Most of you, I am sure, will instantly recognize this name, Eleni – Eleni Gatzoyiannis, the Greek peasant woman killed by Communist guerrillas in 1948, the subject of Nicholas Gage’s extraordinary book, the subject of a major motion picture. Who is she? Why is her story, among the countless biographies, documentaries and motion pictures, more significant than most of the other stories?
Her story is more important than most in that her person was extraordinary and in that it gives us an extremely rare and privileged understanding. There are two ways to understand. The first is intellectual. We learn through study, through tracking down facts and then relating them into some mental picture, some model, of what has happened, what is happening, of what the truth is. But there is a deeper way of understanding. Philosophers call it connaturality, understanding through compassion. Here we learn by linking ourselves to someone else’s life and experience. That other’s heart is the instrument of research, the litmus paper thrown onto the acid. In sharing that person’s experience, we begin to understand contemplatively, in the understanding Socrates called for when he said: “The unexamined life is not worth living.”
We see this, for example, in The Diary of Anne Frank. Thousands of well-researched books have been written about World War II. Yet the memoirs of this 13-year-old girl, just by themselves, give us an exceptional understanding of the real nature of the Second World War, of its real tragedy. The same holds true for Sheila Cassidy’s The Audacity to Believe. You can read a hundred books on what is happening in Chile, or you can read Sheila Cassidy. These stories see the event through one heart and in that they capture the event in a way that historical facts alone, irrespective of how well they are researched, never can.
Nicholas Gage’s story of his mother’s struggle and her ultimate execution by Greek Communists in 1948 is such a story. Books like these are rare. They come along every decade or so.Eleni is the story of a woman, of a war, of a family, of jealousy, of an execution and of a son’s struggle to deal with the loss of his mother. But it is more: It’s the eternal story of woman, of war and violence, of virtue and sin, of patriarchalism, of ideology become unhinged and of love’s final triumph. It’s Christ’s story, too, more than full of death and resurrection. Its author, Nicholas Gage, was nine years old, living in the Greek mountain village of Lia, when Eleni, his mother, was brutally tortured and executed by Communist guerrillas.
Young Nicholas who had escaped with his four sisters is sent to America to join his father who is living there. As an adult, he becomes a journalist and eventually returns to Greece as the foreign correspondent for the New York Times. His mother’s death has always haunted him and now, back in Greece, it becomes an obsession. The obsession, however, is fixed mainly around the idea of revenge. He begins to search for his mother’s killers. Eventually he quits his job as a journalist and begins, full-time, to track down those responsible for his mother’s death. But in doing this, in piecing together his mother’s story and the reasons for her death, his motives change, the obsession switches from the desire for revenge to the desire to recapture, for himself and his sisters, his mother’s soul. And the story he uncovers unearths a woman, 30 years dead, of extraordinary soul.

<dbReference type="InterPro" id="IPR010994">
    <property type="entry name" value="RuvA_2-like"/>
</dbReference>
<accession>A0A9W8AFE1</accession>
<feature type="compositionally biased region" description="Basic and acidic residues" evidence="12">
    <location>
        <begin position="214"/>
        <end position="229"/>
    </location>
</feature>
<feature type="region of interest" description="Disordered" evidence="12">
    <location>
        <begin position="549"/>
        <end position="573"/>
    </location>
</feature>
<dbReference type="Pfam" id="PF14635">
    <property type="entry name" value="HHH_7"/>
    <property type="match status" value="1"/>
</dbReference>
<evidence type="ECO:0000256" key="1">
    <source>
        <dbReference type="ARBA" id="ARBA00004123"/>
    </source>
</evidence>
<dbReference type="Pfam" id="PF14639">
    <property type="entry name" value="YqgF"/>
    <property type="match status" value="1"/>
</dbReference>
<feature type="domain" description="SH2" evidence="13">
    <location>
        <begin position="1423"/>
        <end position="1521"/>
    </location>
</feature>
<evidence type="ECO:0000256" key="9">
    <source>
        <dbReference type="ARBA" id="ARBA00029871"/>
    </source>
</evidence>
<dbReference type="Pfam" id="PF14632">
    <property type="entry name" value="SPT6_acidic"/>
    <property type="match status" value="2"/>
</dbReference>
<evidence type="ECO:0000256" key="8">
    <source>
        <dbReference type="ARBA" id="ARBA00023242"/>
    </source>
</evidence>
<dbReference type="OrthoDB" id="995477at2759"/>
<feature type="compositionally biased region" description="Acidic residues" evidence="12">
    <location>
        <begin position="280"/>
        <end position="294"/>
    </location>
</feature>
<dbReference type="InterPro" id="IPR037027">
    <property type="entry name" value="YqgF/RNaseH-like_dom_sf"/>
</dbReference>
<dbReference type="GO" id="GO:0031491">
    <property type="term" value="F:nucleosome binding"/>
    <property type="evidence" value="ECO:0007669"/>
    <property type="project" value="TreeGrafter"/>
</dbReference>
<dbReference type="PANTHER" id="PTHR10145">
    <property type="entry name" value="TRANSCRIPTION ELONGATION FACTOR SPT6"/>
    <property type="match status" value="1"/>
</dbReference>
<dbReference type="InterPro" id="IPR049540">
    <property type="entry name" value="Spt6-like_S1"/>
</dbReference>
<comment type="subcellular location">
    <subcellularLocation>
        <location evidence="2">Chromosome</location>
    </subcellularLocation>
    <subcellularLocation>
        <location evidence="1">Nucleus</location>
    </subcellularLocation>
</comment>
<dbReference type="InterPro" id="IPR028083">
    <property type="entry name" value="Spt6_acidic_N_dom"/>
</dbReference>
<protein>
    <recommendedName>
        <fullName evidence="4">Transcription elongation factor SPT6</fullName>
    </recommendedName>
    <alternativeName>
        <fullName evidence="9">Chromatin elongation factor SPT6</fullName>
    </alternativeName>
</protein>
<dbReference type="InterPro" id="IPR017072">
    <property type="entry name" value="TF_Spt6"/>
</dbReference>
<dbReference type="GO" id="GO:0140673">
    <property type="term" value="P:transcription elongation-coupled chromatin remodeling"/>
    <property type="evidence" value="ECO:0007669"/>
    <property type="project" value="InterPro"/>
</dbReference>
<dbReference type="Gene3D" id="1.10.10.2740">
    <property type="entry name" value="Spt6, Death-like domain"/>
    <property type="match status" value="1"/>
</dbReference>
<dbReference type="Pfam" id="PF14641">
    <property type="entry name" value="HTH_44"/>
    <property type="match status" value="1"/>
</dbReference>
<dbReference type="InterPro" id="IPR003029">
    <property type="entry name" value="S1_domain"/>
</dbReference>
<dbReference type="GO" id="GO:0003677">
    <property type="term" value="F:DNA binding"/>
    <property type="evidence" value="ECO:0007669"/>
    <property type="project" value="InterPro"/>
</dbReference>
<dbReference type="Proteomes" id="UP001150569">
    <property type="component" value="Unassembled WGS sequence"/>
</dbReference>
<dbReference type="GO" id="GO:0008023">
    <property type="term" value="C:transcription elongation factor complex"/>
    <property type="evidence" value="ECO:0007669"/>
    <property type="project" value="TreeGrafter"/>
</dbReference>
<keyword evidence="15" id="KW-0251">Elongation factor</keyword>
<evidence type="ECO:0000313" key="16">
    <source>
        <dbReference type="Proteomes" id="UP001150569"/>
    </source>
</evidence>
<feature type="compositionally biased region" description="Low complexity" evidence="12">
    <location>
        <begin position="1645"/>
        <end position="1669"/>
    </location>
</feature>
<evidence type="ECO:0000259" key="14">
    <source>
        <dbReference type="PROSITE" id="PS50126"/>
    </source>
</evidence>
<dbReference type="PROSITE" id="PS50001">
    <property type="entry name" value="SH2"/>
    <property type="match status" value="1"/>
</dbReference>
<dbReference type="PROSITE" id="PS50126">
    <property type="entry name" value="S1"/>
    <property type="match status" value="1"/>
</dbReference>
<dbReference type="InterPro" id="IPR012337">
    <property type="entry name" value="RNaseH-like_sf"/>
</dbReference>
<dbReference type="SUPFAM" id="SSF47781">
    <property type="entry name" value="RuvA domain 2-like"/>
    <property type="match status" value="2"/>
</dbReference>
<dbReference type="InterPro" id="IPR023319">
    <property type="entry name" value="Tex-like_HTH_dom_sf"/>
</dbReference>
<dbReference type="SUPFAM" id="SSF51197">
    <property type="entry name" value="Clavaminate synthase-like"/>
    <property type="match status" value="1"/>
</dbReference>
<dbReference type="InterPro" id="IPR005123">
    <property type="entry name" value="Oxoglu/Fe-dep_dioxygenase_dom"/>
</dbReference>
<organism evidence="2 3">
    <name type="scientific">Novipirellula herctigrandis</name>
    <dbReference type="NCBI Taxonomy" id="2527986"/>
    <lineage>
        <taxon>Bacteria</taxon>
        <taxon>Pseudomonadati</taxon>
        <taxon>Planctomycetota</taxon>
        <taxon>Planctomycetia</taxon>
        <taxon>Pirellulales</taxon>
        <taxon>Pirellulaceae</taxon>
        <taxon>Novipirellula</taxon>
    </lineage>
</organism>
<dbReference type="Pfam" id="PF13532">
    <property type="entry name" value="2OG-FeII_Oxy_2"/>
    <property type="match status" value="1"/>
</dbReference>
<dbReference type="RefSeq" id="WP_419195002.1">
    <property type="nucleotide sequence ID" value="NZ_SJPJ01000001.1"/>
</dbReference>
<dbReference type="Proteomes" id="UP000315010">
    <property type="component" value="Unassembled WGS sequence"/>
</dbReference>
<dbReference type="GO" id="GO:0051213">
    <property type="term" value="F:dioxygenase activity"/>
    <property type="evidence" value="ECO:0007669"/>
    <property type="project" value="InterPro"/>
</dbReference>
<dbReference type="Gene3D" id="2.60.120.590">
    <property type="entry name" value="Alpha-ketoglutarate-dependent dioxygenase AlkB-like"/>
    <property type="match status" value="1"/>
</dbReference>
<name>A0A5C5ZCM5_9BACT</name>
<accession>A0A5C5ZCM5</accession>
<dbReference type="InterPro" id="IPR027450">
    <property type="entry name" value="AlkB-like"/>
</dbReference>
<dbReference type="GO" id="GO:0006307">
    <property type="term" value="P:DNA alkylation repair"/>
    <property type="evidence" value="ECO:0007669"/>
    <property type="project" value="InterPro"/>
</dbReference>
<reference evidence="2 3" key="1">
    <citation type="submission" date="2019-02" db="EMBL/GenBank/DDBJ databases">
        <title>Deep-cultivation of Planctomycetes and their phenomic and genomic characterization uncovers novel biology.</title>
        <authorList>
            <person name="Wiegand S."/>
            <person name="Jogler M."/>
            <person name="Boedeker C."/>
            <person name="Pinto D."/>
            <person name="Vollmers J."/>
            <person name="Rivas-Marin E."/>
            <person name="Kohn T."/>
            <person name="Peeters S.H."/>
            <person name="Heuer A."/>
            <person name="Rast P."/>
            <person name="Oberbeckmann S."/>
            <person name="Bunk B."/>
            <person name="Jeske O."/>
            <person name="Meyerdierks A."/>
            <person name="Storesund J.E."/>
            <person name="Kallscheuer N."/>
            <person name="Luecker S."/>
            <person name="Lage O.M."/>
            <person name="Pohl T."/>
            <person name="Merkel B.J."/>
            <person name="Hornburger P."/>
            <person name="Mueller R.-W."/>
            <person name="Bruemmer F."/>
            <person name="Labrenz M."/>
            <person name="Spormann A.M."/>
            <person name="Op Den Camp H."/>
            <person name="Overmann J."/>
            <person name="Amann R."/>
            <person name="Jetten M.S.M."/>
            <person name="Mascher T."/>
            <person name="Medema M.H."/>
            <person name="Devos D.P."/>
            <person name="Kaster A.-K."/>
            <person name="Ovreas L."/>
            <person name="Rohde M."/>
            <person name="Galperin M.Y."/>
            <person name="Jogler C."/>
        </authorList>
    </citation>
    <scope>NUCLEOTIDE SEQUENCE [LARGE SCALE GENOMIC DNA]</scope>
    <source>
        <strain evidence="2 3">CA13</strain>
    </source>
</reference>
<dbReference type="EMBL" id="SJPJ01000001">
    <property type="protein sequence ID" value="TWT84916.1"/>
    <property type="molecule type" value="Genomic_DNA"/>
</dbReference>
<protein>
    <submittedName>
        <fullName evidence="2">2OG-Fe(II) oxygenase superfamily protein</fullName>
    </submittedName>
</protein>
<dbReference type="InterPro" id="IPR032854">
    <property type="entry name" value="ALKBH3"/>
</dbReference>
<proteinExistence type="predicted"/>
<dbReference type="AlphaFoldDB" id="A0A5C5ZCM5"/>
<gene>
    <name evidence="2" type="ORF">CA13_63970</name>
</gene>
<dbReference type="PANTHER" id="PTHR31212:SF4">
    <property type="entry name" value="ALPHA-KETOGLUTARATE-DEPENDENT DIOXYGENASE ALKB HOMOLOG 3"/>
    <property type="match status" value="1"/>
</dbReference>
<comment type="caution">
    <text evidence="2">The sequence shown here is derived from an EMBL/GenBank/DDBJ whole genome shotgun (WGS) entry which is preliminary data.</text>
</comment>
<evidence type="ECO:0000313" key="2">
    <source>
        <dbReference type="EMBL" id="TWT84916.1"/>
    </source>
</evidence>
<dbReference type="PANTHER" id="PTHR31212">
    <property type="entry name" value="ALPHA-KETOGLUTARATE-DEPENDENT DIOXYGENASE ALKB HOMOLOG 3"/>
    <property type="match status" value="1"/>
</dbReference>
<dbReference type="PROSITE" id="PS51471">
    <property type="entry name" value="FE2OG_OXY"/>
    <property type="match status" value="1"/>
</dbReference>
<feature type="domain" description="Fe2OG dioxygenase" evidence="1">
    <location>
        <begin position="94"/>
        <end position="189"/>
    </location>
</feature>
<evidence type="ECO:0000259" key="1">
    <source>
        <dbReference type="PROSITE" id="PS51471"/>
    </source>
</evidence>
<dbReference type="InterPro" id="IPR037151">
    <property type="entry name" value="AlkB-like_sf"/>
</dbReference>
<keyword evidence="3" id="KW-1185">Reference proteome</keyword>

Caught alone in a civil war with five young children, Eleni vows that at all cost, even at the cost of her own life, she would save her family and her own integrity. Eventually, it costs her her life .She dies the cruellest of all deaths, violated, broken by torture, betrayed by friends, shot and dumped into a public grave.
Nicholas eventually confronts the man who tried and sentenced her. But, in recovering his mother’s soul, he also recovered her spirit. The mother he had been deprived of in life, now in death, gives her son the ability to live beyond vengeance.
That’s the surface story, but underneath these facts lies a rare and privileged insight into other things: poverty, the struggle to survive jealousy, the strength of family ties, patriarchalism that perennially disprivileges women and the kind of faith in God that can sustain people.
In the end, this is a prayer book. Reading Eleni is Lectio Divina, spiritual reading, in the classical sense. Among other things, prayer is meant to give a certain type of insight, namely, the kind of insight that sees history as God sees it, that is, from the point of view of the losers. Eleni’s story, like Christ’s, is history written from the point of view not of the conqueror, but of the conquered. That’s always good spirituality.